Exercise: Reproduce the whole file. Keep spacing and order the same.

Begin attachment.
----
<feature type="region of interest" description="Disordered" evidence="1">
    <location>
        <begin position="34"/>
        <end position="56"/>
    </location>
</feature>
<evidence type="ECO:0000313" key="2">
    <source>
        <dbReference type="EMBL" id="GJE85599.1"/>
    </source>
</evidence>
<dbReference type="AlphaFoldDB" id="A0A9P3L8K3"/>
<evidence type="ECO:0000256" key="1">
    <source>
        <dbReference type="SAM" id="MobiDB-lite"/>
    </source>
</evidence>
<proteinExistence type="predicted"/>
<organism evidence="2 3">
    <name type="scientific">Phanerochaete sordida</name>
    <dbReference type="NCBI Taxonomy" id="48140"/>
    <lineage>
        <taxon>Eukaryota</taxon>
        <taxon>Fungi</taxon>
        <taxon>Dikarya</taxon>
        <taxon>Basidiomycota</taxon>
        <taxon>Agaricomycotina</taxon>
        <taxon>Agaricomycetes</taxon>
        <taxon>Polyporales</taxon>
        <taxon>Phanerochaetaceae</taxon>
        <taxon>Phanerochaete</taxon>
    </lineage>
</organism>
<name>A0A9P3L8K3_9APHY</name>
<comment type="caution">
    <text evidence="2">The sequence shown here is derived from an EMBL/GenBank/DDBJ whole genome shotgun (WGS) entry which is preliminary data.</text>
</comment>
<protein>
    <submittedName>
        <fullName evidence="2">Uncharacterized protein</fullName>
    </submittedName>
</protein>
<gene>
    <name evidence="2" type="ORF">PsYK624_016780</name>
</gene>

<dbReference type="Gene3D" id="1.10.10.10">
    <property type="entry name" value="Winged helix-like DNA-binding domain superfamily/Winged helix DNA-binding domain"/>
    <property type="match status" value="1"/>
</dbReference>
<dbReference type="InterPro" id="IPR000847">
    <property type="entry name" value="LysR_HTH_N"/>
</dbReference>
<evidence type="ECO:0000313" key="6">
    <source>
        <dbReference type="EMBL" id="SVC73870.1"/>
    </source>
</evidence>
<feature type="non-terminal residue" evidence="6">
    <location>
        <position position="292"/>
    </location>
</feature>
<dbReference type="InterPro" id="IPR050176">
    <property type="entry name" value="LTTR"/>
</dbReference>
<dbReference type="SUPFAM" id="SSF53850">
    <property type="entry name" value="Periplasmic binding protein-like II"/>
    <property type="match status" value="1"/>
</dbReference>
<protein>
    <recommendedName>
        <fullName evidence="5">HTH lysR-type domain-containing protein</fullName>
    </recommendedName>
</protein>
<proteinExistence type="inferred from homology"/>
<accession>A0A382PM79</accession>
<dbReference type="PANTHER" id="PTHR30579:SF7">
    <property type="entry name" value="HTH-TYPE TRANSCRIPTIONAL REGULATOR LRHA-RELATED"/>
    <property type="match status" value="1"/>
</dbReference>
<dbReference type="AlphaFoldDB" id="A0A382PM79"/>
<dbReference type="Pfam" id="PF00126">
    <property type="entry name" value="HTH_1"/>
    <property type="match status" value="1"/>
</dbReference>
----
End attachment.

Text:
<feature type="region of interest" description="Disordered" evidence="1">
    <location>
        <begin position="34"/>
        <end position="56"/>
    </location>
</feature>
<evidence type="ECO:0000313" key="2">
    <source>
        <dbReference type="EMBL" id="GJE85599.1"/>
    </source>
</evidence>
<dbReference type="AlphaFoldDB" id="A0A9P3L8K3"/>
<evidence type="ECO:0000256" key="1">
    <source>
        <dbReference type="SAM" id="MobiDB-lite"/>
    </source>
</evidence>
<proteinExistence type="predicted"/>
<organism evidence="2 3">
    <name type="scientific">Phanerochaete sordida</name>
    <dbReference type="NCBI Taxonomy" id="48140"/>
    <lineage>
        <taxon>Eukaryota</taxon>
        <taxon>Fungi</taxon>
        <taxon>Dikarya</taxon>
        <taxon>Basidiomycota</taxon>
        <taxon>Agaricomycotina</taxon>
        <taxon>Agaricomycetes</taxon>
        <taxon>Polyporales</taxon>
        <taxon>Phanerochaetaceae</taxon>
        <taxon>Phanerochaete</taxon>
    </lineage>
</organism>
<name>A0A9P3L8K3_9APHY</name>
<comment type="caution">
    <text evidence="2">The sequence shown here is derived from an EMBL/GenBank/DDBJ whole genome shotgun (WGS) entry which is preliminary data.</text>
</comment>
<protein>
    <submittedName>
        <fullName evidence="2">Uncharacterized protein</fullName>
    </submittedName>
</protein>
<gene>
    <name evidence="2" type="ORF">PsYK624_016780</name>
</gene>

<dbReference type="Gene3D" id="1.10.10.10">
    <property type="entry name" value="Winged helix-like DNA-binding domain superfamily/Winged helix DNA-binding domain"/>
    <property type="match status" value="1"/>
</dbReference>
<dbReference type="InterPro" id="IPR000847">
    <property type="entry name" value="LysR_HTH_N"/>
</dbReference>
<evidence type="ECO:0000313" key="6">
    <source>
        <dbReference type="EMBL" id="SVC73870.1"/>
    </source>
</evidence>
<feature type="non-terminal residue" evidence="6">
    <location>
        <position position="292"/>
    </location>
</feature>
<dbReference type="InterPro" id="IPR050176">
    <property type="entry name" value="LTTR"/>
</dbReference>
<dbReference type="SUPFAM" id="SSF53850">
    <property type="entry name" value="Periplasmic binding protein-like II"/>
    <property type="match status" value="1"/>
</dbReference>
<protein>
    <recommendedName>
        <fullName evidence="5">HTH lysR-type domain-containing protein</fullName>
    </recommendedName>
</protein>
<proteinExistence type="inferred from homology"/>
<accession>A0A382PM79</accession>
<dbReference type="PANTHER" id="PTHR30579:SF7">
    <property type="entry name" value="HTH-TYPE TRANSCRIPTIONAL REGULATOR LRHA-RELATED"/>
    <property type="match status" value="1"/>
</dbReference>
<dbReference type="AlphaFoldDB" id="A0A382PM79"/>
<dbReference type="Pfam" id="PF00126">
    <property type="entry name" value="HTH_1"/>
    <property type="match status" value="1"/>
</dbReference>